Natural disasters, major adverse events resulting from natural processes of the likes of floods, hurricanes, tornadoes, volcanic eruptions, earthquakes, tsunamis and other geologic processes, are usually not preventable and can cause loss of lives or property damage and typically leave some economic cost in their wake
Ghana has experienced a number of disasters over the years, the major ones being floods which have led to many deaths and loss of properties, both private and state. It appears, however, that in spite of the consequences we have suffered, not much has been done to mitigate the effects of such floods.
Flood disasters are too many in the country to recount, as they have become yearly occurrences. We remember that in 2011 more than 30 people died nationwide in floods that occurred that year. The most recent devastating incident of flooding was at the Kwame Nkrumah Circle in June 2015, in which over 150 people lost their lives.
The Daily Graphic is of the view that Ghana has experienced floods much too often and the time has come for us to put our heads together to prevent lives and properties from being swept away during floods.
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The gravity of the floods has most often been the result of the rain water’s inability to flow freely because of choked drains.
We have had the occasion to write in these columns on the need for citizens to join hands to reduce the impact of floods when they occur, but not much appears to us to have been done. The streets continue to be littered with filth which
Most often, many residents see sanitation as the responsibility of the city authorities and do not care about the need to practise individual cleanliness and proper waste management.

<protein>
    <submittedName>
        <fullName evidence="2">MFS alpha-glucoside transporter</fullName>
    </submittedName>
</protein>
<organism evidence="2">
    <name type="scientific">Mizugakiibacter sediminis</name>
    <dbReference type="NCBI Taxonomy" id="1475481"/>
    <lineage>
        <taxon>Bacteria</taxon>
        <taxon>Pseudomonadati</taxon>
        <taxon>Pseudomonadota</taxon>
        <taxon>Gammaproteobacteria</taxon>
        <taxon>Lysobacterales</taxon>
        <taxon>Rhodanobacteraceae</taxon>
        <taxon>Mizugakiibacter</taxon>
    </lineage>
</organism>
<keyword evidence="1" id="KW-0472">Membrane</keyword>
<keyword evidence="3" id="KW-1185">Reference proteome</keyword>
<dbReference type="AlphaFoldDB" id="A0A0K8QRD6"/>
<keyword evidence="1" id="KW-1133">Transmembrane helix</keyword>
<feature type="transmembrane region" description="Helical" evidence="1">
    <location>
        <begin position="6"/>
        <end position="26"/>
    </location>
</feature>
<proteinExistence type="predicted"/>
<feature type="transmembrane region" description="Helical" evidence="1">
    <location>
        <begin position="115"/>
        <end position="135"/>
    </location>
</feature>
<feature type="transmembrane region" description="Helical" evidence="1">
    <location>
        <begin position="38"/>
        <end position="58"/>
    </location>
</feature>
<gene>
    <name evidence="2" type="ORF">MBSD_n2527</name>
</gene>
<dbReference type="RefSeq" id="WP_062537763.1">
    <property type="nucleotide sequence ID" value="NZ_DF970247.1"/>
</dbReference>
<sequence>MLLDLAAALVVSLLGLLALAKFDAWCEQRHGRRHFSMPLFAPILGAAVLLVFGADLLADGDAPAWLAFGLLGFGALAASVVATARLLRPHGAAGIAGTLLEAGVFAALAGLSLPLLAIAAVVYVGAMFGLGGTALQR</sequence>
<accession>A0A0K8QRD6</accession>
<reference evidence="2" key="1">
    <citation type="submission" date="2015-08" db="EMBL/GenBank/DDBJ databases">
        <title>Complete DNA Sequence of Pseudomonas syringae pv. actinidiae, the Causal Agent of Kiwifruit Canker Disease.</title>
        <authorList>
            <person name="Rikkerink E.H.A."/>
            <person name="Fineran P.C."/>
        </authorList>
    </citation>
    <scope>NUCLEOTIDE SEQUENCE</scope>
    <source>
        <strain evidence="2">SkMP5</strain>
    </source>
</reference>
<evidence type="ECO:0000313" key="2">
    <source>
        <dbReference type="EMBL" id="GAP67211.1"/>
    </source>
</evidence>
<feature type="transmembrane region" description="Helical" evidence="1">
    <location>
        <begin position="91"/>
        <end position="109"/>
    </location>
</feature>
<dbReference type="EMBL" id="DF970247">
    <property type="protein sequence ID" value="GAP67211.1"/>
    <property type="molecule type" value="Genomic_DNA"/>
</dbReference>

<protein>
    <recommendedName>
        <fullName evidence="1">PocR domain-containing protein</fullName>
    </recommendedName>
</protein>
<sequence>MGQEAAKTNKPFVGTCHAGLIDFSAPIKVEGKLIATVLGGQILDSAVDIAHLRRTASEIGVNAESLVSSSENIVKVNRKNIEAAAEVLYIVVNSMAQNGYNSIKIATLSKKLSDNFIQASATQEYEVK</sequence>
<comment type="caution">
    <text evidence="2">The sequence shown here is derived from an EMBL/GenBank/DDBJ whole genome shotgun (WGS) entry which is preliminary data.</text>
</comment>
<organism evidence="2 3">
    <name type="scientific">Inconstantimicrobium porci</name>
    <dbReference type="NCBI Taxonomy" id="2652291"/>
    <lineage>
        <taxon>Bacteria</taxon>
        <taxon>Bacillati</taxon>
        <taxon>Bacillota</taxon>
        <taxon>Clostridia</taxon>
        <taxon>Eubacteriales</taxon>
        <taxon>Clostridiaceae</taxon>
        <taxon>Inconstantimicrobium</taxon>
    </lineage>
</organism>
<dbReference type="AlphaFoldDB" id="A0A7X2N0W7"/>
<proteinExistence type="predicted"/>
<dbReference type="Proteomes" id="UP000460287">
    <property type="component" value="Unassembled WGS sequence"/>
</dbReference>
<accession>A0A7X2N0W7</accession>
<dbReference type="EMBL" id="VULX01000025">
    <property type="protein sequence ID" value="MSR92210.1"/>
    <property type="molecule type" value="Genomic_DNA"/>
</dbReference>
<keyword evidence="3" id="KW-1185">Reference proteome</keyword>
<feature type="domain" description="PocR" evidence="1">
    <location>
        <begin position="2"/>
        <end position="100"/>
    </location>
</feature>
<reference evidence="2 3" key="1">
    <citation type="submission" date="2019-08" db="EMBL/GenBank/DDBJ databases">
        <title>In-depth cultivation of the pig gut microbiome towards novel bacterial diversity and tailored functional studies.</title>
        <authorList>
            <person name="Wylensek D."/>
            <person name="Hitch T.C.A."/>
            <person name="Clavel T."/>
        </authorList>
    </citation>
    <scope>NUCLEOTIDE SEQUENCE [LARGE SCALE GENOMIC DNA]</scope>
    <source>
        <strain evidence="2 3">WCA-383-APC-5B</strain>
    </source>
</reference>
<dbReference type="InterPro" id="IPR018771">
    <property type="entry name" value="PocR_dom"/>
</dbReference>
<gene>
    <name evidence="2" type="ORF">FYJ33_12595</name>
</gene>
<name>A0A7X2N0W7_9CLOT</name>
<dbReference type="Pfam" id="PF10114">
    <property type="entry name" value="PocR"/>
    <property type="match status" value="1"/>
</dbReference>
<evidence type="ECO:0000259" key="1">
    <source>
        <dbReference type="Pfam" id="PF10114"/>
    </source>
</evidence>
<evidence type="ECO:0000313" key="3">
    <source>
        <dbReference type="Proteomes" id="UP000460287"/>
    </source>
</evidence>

Not too long ago, the government relaunched the cleaning Ghana campaign and went to the extent of ordering civil servants to leave their offices to clean their environment. It was the expectation that the campaign to clean Ghana would be sustained to mitigate the effect of rains but that was not to be and floods continue to take their toll anytime it rains.
Last Monday, six people, including a medical doctor, lost their lives in floods that occurred after rains in parts of the country that lasted about seven hours in Accra.
Floods are causing a lot of anguish and destruction in the country. Many people have suffered from their effects and we must not continue to behave like the vulture in Akan folklore which only speaks about building its next when it rains.
There must be continuous education on the need to keep clean environments. We also urge those in authority to prevent development in landslide and flood-prone areas to reduce the loss of lives and damage to property in the event of natural disasters.
Again, state agencies should re-engineer the planning in our communities to reduce the disruptive impact of natural disasters like flooding on communities.